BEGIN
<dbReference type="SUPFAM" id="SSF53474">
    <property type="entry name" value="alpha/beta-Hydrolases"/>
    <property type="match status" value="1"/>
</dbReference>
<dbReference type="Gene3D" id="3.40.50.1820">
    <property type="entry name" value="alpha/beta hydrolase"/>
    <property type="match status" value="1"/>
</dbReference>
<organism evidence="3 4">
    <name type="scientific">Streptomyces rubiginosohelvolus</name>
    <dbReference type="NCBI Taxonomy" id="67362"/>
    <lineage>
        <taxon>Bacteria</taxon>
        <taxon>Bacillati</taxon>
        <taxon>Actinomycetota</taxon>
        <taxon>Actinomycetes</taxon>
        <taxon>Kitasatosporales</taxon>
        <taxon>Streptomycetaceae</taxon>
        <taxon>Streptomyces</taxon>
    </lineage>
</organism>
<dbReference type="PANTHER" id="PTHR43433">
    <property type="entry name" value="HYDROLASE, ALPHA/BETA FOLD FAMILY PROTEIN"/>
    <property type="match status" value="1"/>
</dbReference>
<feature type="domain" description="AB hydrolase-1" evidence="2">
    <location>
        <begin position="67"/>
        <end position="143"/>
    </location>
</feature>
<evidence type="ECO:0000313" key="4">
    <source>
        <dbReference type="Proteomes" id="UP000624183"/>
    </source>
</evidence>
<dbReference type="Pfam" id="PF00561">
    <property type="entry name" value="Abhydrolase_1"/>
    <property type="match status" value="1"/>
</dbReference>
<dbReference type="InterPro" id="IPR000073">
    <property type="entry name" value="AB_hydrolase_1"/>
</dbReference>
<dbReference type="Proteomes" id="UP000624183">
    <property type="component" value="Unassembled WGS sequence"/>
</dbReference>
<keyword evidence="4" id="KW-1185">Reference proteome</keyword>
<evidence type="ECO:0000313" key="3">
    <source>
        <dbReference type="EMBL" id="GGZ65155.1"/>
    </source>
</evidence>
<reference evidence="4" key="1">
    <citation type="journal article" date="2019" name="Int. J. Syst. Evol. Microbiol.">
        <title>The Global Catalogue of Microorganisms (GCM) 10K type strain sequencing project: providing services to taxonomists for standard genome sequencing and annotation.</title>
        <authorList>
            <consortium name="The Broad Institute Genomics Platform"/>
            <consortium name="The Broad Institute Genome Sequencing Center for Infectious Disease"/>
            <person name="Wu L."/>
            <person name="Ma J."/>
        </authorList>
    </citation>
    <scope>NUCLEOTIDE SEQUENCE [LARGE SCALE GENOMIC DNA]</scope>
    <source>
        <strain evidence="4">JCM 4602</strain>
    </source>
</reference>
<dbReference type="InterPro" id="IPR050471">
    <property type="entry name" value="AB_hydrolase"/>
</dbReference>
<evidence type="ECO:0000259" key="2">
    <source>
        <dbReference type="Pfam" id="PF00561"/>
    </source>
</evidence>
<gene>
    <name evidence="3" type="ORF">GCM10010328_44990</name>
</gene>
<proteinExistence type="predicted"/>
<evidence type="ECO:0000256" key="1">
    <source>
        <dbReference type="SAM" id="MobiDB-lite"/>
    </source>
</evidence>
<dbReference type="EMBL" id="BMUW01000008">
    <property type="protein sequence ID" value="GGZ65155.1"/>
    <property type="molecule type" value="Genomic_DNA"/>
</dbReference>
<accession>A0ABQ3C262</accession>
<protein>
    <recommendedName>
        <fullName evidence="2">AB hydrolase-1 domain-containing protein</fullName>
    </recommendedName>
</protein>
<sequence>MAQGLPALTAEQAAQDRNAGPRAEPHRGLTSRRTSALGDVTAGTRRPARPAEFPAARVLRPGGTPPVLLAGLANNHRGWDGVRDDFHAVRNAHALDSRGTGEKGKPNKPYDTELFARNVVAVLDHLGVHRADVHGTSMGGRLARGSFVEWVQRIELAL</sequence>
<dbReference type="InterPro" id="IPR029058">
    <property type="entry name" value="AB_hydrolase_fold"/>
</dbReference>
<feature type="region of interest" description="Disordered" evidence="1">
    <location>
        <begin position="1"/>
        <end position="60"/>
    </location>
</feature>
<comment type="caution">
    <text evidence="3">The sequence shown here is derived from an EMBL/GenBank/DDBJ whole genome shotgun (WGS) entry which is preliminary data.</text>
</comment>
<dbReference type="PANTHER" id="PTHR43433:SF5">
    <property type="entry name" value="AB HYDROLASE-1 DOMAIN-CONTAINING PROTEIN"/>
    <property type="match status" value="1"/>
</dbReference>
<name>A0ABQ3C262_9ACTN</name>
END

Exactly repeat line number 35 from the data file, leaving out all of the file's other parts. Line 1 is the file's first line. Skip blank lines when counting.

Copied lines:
    </source>